23 October 2020TrademarksMuireann Bolger

Ferrari races to victory at CJEU

In a win for Ferrari, the  Court of Justice of the  European Union (CJEU) has ruled that the Italian company should retain rights to a German trademark of its Testarossa sports car, even though the production of the model has ceased.

In the decision handed down on October 22, the Fourth Chamber of the CJEU reversed the decision of a German High Court that sided with toy company, Autec AG, which wanted to register ‘Testarossa’ as a trademark.

Autec AG had claimed that because Ferrari had not been producing or marketing its  Testarossa car for more than two decades, it was fair and reasonable for the trademark rights to be relinquished.

The Ferrari Testarossa is a 12-cylinder mid-engine sports car, which went into production in 1984 as the successor to the Ferrari Berlinetta Boxer. Ferrari registered its ‘Testarossa’ trademark with the World Intellectual Property Organisation in July 1987, and replaced the Testarossa with the  550 Maranello grand tourer in 1996.

But the company argued that because it continued to manufacture replacement parts under ‘Testarossa’, its ownership of the disputed mark was still valid. It also pointed out that it had sold €17,000 euros ($20,000) worth of Testarossa parts between 2011 and 2016.

In 2018, the High Court in  Düsseldorf, Germany ruled, however, that this sum did not provide sufficient evidence of the “genuine use” of the earlier trademark. Subsequently, it ordered the cancellation of Ferrari’s trademark, “on the ground that, during a continuous period of five years, Ferrari had not made genuine use of those marks in Germany and in Switzerland, in respect of the goods for which they are registered”. Ferrari appealed against the decision before a higher regional court in Germany, which referred the case to the CJEU.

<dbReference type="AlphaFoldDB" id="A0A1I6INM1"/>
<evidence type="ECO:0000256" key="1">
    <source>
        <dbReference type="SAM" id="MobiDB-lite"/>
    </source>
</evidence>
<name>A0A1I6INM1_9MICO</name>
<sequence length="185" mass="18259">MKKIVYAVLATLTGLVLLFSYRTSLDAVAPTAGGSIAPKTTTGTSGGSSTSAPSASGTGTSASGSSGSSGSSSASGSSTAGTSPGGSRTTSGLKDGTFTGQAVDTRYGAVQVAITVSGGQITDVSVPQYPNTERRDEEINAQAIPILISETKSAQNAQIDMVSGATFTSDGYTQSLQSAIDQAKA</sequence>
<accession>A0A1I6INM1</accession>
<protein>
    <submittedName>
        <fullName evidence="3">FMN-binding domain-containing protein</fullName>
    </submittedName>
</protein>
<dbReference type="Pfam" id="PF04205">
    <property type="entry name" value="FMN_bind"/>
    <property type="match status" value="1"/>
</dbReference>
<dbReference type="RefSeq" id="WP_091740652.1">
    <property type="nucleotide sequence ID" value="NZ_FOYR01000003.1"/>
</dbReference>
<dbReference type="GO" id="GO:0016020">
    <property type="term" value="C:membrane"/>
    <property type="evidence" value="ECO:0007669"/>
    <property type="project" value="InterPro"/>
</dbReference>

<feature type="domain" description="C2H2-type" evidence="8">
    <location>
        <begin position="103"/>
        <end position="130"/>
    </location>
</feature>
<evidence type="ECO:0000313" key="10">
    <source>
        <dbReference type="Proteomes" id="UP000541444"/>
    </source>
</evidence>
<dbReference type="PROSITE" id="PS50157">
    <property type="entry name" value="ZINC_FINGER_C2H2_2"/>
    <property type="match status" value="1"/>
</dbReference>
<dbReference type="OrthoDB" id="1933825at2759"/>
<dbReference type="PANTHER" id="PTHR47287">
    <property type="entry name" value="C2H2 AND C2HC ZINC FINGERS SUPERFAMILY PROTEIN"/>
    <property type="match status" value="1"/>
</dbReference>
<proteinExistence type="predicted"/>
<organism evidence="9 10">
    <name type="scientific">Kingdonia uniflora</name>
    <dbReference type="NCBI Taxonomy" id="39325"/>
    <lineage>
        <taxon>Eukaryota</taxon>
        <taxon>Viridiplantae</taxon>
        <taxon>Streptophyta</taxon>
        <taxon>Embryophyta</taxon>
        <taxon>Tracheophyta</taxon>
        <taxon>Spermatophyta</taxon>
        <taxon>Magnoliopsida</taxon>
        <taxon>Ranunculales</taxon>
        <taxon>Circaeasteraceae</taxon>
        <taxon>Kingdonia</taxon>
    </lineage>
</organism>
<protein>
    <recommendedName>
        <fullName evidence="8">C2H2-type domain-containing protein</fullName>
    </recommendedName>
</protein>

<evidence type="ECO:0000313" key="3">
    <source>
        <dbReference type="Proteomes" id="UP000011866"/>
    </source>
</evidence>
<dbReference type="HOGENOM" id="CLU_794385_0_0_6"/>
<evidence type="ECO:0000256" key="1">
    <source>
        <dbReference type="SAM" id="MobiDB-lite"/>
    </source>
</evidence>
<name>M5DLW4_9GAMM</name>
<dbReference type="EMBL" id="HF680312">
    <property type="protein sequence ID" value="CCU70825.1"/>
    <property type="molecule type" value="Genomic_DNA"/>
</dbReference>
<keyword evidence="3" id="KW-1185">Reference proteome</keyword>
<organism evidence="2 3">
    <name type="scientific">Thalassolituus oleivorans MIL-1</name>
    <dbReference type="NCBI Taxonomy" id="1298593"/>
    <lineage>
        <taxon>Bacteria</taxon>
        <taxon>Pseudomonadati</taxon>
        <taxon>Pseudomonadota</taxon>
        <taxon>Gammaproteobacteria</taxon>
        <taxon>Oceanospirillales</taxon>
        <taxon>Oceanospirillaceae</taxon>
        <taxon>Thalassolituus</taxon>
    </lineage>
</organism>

Consequently, the Luxembourg-based court this week reversed the 2018 ruling, holding that while the car itself hadn’t been manufactured since the 1990s, the company has continued to manufacture vehicle parts under the trademark. This meant that Ferrari continued to have rights to the disputed mark, according to the court.

“A trademark is put to genuine use by its proprietor where that proprietor provides certain services connected with the goods previously sold under that mark, on condition that those services are provided under that mark,” the five-judge panel wrote.

The panel stated that “taking the view that the use of a mark does not always have to be extensive in order to be genuine, and also taking into account the fact that Ferrari used the marks at issue in respect of high-priced sports cars which are typically only produced in small numbers,” that it did not share the view expressed by the German High Court “that the extent of use demonstrated by Ferrari is not sufficient to establish genuine use of those marks”.

The ruling noted that despite the relatively low number of product units sold under the trademark, “the use which has been made of that mark has not been token, but constitutes use of that mark in accordance with its essential function, a use which … must be classified as ‘genuine use’” .

The Testarossa was Ferrari's flagship model during the 1980s, making several appearances in pop culture, most notably in US crime drama “Miami Vice”.

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